PART THREE: MONUMENTAL WOMEN
In 1980, Seneca Falls dedicated a significant portion of its space as a Women’s Rights National Historical Park. Rangers met us at the visitor’s centre, led us through the displays and handed us tour schedules to the Elizabeth Cady Stanton house, designated as a national historical landmark and located just a few streets away. The text of the “Declaration of Sentiments” that was signed at the 1848 First Women’s Rights Convention is engraved on a stone wall and fountain outside the centre and reproduced, in part, on souvenir trinkets that are on sale in nearby shops, along with pink triangles, rainbow flags, and suffragette cut-out dolls. Although there was something familiar in the souvenir-kitsch lining Main Street, there was at the same time an unfamiliar feminist twist, especially to a place that lays claim to a young Jimmy Stewart.
Outside the visitor centre all that remains of the historic Wesleyan Chapel where the convention was held and where Susan B. Anthony, Elizabeth Cady Stanton, Mary Ann M’Clintock and other women were introduced to history is the exterior stone structure and courtyard. On this particular mid June afternoon, one hundred and fifty-nine years later, the only folks about were a few local boys skateboarding at a fast clip along the gentle slope. After taking a few pictures and sipping our ubiquitous coffee, we went inside the visitor’s centre to watch a ten-minute film called Dreams of Equality dramatizing the birth of women’s rights. Other than Heather and me, there were only two other women in the audience. “Word will spread,” promised Heather.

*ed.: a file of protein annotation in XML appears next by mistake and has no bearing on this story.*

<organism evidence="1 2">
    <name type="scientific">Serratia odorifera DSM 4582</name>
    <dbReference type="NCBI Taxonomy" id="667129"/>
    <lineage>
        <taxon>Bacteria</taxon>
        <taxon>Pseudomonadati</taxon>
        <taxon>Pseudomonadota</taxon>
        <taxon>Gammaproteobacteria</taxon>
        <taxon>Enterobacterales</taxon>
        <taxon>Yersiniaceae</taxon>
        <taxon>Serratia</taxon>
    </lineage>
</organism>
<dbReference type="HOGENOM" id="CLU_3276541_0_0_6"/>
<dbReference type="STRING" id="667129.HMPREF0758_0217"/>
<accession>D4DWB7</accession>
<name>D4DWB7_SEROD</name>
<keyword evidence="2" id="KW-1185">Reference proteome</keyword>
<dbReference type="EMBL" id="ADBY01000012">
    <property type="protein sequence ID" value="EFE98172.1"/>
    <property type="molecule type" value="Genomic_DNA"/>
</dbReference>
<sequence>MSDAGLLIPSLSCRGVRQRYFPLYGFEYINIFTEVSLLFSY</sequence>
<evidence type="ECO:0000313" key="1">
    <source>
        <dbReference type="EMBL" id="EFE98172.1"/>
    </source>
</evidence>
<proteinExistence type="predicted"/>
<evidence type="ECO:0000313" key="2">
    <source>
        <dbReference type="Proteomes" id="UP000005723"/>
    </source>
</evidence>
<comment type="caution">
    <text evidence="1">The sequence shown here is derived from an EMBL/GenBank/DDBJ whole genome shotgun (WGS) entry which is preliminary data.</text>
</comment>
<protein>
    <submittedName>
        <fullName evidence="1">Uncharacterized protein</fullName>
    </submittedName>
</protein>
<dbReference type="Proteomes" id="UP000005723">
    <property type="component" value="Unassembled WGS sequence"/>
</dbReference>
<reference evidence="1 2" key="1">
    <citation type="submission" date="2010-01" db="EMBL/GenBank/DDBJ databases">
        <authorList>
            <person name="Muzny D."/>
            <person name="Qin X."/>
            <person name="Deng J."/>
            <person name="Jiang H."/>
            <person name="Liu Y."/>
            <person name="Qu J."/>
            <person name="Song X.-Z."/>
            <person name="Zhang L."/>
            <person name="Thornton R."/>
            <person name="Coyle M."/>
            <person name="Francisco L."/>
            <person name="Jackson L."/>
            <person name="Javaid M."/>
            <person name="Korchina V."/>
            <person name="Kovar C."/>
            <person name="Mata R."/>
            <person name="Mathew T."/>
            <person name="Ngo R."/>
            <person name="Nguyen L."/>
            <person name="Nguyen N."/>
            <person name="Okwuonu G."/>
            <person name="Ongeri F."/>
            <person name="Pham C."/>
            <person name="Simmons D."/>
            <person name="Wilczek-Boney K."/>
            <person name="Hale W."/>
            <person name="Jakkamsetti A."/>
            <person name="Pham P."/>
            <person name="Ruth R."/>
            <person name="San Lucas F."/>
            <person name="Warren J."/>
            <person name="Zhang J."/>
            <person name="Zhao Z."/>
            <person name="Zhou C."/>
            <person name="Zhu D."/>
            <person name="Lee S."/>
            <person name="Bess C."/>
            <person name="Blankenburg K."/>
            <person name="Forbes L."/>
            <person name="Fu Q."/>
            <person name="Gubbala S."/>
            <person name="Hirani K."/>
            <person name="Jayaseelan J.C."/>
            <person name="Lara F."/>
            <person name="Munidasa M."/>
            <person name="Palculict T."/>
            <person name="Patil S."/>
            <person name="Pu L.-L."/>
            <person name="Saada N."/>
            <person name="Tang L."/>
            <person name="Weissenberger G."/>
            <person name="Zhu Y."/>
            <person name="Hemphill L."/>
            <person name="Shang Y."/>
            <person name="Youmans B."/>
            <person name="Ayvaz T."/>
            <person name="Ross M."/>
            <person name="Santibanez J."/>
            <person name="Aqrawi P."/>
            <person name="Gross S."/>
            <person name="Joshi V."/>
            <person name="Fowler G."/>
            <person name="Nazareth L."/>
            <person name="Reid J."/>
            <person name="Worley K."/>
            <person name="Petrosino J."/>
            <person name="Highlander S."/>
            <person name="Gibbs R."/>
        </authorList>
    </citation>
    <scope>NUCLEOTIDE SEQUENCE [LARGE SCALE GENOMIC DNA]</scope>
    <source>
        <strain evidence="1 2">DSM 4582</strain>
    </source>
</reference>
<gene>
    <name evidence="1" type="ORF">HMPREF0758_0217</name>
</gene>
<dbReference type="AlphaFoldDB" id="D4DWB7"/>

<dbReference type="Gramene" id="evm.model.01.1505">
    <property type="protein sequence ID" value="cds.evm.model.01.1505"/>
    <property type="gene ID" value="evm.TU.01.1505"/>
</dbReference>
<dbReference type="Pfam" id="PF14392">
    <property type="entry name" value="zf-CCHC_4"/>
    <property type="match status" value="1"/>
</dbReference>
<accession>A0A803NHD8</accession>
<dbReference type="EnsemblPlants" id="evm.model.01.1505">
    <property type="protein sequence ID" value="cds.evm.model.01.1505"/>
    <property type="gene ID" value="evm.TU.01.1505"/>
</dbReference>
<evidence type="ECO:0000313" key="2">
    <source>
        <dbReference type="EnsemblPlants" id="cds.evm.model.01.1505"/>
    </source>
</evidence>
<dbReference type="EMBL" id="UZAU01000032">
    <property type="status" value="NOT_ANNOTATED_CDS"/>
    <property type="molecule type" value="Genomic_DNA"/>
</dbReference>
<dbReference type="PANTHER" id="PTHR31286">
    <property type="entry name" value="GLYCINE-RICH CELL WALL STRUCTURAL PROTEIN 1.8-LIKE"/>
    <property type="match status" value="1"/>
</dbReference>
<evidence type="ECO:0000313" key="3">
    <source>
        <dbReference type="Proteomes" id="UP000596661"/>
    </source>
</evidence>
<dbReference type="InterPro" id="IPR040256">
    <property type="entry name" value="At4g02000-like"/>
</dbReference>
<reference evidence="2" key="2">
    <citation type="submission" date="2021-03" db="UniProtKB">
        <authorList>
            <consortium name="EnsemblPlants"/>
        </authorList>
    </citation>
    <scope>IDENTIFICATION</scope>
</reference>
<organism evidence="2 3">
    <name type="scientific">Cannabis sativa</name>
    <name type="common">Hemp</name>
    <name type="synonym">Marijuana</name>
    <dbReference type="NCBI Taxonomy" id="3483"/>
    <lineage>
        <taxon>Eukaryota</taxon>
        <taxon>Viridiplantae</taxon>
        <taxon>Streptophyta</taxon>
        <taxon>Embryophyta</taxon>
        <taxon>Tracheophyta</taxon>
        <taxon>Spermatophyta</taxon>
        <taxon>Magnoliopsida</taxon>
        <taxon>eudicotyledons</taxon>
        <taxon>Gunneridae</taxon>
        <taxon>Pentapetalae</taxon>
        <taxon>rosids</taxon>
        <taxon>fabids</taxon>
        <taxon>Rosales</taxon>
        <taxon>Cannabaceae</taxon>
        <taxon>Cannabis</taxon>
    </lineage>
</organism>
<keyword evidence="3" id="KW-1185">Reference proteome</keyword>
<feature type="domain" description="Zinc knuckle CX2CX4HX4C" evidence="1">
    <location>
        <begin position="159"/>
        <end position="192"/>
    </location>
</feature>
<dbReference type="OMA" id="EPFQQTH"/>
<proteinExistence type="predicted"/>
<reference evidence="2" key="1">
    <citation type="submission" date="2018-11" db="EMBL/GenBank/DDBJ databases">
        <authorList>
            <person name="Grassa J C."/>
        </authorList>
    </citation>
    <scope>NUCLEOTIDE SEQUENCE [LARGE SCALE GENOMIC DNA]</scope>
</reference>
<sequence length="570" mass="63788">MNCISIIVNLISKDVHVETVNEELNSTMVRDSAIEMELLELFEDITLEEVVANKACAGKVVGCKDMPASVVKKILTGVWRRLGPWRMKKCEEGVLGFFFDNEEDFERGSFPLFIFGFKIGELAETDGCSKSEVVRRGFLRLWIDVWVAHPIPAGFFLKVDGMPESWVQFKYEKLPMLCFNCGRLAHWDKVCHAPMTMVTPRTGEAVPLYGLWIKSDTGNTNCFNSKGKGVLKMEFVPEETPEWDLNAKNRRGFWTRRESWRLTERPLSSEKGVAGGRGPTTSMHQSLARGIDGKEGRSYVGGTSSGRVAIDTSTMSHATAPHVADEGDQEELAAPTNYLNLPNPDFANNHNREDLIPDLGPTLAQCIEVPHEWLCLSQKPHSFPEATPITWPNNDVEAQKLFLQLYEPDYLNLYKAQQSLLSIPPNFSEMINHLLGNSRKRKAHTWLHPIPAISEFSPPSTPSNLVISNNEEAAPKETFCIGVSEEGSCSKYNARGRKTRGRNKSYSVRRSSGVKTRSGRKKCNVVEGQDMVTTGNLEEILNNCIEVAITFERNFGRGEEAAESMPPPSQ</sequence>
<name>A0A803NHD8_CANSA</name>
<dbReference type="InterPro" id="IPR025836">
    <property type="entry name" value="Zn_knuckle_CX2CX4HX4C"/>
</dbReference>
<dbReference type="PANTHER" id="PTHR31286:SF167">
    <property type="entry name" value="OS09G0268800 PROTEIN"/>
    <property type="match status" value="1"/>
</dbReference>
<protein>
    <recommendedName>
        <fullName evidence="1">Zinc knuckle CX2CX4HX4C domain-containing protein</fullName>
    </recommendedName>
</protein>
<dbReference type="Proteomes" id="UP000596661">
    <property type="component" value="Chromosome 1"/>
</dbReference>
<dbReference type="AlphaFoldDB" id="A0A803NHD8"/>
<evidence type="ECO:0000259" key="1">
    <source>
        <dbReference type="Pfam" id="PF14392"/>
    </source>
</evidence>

Seneca Falls also houses the National Women’s Hall of Fame, where portraits of 217 inductees—some still living—grin down from the walls. Hilary Clinton is up there. So are Amelia Earnhardt, Ella Fitzgerald, Lucille Ball, and Mother Jones. Their faces led me to once again wonder how Canadian women are engraved, as it were, on our landscape. Up in Canada, I thought, we don’t have entire towns honouring women but we do have sites, plaques, graves, museums, houses, books, and all manner of artifacts. Don’t we? The next day we drove back to Toronto and the day after that, with a few taps on my keyboard, I began my research.
In Canada, there is no national park devoted to women or to the emergence of feminism. There is the Person’s Case and two significant but controversial markers, one in Calgary and the other on Parliament Hill, to The Famous Five: Emily Murphy, Henrietta Muir Edwards, Louise McKinney, Irene Parlby, and Nellie McClung. Other than Nellie McClung, I suggest that none of these names are recognizable to most Canadian women. It’s even possible that the names of American suffragettes are better known. Even the Grimke Sisters, who were active in anti-slavery work, likely rolls more easily off the tongue. This is curious and a little bit disturbing; it led me deeper into my research.
STAY TUNED FOR PART FOUR OF “MONUMENTAL WOMEN”